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An old Mill Creek story
Random Thoughts, April 20
Random Thoughts by Wendell Smith

MUSCODA - With the coming of spring some folks may be having thoughts and dreams about enjoyable days spent at favorite fishing holes. Those folks may find a story that appeared in the March 29, 1951 issue of The Muscoda Progressive interesting. It was written by C F. Evans, President of the Society of American Foresters. The story, in part reads as follows.

“My early life was spent on a farm in the south end of Richland County, Wisconsin. Mill Creek runs lengthwise through the farm and empties into the Wisconsin River near Muscoda. The “Crick”, as we called it, was my boyhood joy.

“About 1896 I acquired a boat – a real boat with full-length oars and I used to row up and down the creek, sometimes as far as to Rudolph’s Mill Pond. The stream was ample in length and width and depth. It was good fishing then.

“My father caught a 12-pound northern pike within 300 yards of our house and we caught many fine bass ranging up to five pounds, not to mention the bullheads, sunfish and suckers.

“It was a fine clear stream and I and the neighbor boys learned to swim there. The water was deep enough to prevent cattle and horses from crossing without swimming except in certain spots.

“About 1900 the character and appearance changed radically. The spring floods became much worse and they carried a heavy load of debris and mud. The fish we knew disappeared and were replaced by carp, which someone planted in Rudolph’s Pond. The carp seemed to get along alright in the muddy water.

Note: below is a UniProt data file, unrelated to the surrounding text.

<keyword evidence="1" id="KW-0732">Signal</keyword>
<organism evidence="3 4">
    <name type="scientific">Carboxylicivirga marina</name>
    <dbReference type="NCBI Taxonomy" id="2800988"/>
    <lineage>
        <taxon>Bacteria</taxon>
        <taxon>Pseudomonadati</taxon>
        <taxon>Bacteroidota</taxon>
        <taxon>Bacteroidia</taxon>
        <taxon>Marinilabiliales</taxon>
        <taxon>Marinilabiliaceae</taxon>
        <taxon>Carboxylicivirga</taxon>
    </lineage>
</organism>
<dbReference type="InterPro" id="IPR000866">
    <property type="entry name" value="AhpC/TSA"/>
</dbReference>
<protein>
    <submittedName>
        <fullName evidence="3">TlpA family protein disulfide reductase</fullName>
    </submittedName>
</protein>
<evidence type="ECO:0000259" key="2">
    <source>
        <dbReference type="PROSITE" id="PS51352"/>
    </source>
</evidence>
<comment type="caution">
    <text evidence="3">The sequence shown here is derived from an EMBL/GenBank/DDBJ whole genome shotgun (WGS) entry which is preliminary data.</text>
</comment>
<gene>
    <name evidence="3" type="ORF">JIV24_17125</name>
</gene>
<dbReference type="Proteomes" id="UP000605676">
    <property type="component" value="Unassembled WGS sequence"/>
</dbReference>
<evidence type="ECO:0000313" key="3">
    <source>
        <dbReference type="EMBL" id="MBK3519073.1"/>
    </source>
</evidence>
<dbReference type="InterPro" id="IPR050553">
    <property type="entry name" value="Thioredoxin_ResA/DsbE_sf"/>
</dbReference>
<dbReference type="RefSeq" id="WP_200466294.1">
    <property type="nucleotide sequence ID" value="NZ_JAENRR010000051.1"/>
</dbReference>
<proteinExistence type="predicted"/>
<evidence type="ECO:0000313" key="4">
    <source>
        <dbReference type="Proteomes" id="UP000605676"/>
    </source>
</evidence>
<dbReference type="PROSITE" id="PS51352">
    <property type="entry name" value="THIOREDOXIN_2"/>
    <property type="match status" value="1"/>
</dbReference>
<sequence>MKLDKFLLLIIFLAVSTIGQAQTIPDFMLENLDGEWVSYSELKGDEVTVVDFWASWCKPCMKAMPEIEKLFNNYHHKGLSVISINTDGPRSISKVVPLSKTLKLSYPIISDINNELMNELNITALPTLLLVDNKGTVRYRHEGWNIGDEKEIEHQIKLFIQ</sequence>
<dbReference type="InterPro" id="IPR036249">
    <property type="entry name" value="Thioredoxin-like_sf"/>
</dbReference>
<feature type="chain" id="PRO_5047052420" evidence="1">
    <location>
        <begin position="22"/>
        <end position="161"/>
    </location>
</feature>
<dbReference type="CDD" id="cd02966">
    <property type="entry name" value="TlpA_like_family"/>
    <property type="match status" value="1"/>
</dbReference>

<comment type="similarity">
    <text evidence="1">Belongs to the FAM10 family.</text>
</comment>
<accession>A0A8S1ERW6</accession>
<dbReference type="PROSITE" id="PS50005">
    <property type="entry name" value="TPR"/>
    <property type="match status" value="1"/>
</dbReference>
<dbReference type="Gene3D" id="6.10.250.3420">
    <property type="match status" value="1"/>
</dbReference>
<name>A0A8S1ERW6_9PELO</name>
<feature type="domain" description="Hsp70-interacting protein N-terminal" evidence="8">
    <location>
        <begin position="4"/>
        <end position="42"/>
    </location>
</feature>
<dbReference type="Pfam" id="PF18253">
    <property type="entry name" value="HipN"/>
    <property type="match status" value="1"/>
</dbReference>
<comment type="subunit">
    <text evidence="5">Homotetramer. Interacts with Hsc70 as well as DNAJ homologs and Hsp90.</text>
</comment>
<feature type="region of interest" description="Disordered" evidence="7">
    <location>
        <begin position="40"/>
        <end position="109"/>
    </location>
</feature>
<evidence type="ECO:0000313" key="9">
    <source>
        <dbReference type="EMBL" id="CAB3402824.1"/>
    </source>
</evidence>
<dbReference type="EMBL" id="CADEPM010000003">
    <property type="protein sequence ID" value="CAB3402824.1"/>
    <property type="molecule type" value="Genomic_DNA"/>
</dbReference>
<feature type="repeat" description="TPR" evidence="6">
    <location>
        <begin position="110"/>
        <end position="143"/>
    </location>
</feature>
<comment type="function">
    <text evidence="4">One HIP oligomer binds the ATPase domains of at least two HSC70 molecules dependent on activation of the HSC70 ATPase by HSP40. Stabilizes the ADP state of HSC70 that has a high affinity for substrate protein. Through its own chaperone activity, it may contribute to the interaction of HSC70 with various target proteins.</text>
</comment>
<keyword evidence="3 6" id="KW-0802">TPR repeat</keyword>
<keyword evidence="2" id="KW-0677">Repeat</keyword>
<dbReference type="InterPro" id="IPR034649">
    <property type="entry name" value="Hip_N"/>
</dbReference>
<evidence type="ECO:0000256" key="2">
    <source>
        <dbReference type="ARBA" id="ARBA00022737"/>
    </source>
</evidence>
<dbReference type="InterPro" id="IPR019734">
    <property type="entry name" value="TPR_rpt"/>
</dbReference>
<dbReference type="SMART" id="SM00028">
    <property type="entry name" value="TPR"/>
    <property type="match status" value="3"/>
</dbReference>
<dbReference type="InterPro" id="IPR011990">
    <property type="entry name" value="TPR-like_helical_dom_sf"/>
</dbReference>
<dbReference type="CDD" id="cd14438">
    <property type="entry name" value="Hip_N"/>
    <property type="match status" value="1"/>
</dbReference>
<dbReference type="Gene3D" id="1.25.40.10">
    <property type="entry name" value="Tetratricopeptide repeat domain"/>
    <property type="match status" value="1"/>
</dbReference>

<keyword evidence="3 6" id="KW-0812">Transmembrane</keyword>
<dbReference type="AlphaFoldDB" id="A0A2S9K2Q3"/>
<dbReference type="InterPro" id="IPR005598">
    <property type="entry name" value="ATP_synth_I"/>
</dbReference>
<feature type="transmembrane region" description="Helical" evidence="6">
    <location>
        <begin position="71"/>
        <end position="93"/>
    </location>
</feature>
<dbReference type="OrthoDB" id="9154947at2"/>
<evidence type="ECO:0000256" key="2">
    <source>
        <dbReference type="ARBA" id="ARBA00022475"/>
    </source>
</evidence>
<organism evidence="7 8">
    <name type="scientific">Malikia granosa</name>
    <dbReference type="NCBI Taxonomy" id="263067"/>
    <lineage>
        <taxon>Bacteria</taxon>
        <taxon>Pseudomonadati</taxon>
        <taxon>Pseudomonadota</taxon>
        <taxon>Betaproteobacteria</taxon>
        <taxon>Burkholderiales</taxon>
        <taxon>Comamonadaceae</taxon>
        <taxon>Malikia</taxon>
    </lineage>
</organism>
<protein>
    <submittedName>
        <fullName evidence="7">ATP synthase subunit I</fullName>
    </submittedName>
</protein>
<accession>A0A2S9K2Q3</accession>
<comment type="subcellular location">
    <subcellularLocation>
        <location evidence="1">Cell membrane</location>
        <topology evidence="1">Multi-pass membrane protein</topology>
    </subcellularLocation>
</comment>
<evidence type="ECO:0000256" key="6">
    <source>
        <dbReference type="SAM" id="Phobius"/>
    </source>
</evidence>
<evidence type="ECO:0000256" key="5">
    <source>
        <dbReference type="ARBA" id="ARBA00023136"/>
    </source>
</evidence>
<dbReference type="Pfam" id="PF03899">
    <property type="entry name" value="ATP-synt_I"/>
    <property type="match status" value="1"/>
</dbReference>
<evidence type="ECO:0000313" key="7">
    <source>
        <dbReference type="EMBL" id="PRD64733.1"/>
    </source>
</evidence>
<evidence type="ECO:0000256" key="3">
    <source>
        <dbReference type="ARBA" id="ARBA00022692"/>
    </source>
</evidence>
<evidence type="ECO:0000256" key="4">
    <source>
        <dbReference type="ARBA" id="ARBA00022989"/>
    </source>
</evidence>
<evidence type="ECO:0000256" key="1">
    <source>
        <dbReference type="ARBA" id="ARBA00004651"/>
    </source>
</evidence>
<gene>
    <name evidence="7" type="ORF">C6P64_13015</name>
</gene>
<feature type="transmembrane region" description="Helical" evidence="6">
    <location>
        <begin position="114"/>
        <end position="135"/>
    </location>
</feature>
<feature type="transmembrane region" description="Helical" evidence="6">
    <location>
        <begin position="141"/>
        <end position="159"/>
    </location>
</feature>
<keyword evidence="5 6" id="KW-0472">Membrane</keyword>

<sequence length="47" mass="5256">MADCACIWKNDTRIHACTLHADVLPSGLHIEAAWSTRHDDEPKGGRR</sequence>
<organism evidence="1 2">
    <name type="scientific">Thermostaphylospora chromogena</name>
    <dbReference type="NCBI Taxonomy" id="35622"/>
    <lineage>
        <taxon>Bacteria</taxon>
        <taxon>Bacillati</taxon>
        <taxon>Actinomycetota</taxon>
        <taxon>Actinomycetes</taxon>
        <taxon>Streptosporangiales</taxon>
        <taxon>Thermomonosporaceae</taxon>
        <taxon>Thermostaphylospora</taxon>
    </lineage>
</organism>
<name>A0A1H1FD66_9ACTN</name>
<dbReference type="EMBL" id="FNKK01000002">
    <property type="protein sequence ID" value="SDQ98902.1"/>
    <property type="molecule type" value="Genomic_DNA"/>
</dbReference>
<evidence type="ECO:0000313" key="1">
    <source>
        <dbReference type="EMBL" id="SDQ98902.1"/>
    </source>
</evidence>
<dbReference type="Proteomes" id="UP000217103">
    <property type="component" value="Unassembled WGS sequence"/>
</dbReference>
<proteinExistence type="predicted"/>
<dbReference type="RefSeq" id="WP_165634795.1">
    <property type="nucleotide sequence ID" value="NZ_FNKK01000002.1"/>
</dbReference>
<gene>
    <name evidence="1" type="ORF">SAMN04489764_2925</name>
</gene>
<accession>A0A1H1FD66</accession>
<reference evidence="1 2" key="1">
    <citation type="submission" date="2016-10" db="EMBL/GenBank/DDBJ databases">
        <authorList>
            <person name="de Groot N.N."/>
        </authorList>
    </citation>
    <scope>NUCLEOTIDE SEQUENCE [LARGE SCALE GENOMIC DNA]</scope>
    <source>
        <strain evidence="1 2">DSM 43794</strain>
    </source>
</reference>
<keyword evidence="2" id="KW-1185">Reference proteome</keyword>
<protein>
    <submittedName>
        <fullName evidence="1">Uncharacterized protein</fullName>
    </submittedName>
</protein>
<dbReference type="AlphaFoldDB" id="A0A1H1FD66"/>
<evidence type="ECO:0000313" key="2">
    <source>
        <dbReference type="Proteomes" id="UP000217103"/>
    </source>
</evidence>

“By 1906 the fishing in Mill Creek was gone forever. My boat lay half-buried in the mud along the bank, but I could not have used it anyway, except in the time of floods.

“I saw the stream in 1950 and it made me sad. It was a sluggish remnant of the beautiful stream I knew and loved from 1890 to 1900. It was a dead stream. What caused the change?

“When the first settlers came to southwestern Wisconsin this land was covered with dense stands of mixed hardwood forest. Clearing for settlement and cultivation came first along the valley bottoms. Many of the tiny streams that fed Mill Creek yearlong were beginning to disappear. There had been many of the tiny streams that once fed Mill Creek. They had been numerous along the margins and in the branch heads. Indeed, the early settlers built their log cabins near these springs and used them for their water supply.

“Clearing of the slopes and cultivating the land left nothing to check the run-off from the rain and melting snow. That, I am sure is what ruined the beautiful Mill Creek of my boyhood.”

Jumping to 1958 - that’s when Vi and I arrived in Muscoda, driving an aging Chevrolet automobile that carried an old steel boat on its top and a three-h.p. Evinrude outboard motor in the trunk.

One of our first Wisconsin water excursions was in that boat. We “put-putted” up stream on Mill Creek, starting from the Highway 60-bridge.

The thing we remember most about that journey was the large number of wild violets that were blooming on the banks of the creek. I wrote a column about that voyage that took us along “The Valley of Violets”.

That was 65 years ago. The old boat and tiny outboard motor are long gone. But we sometimes recall that day and wonder about the pretty blue flowers we met that day – and does anyone see them now?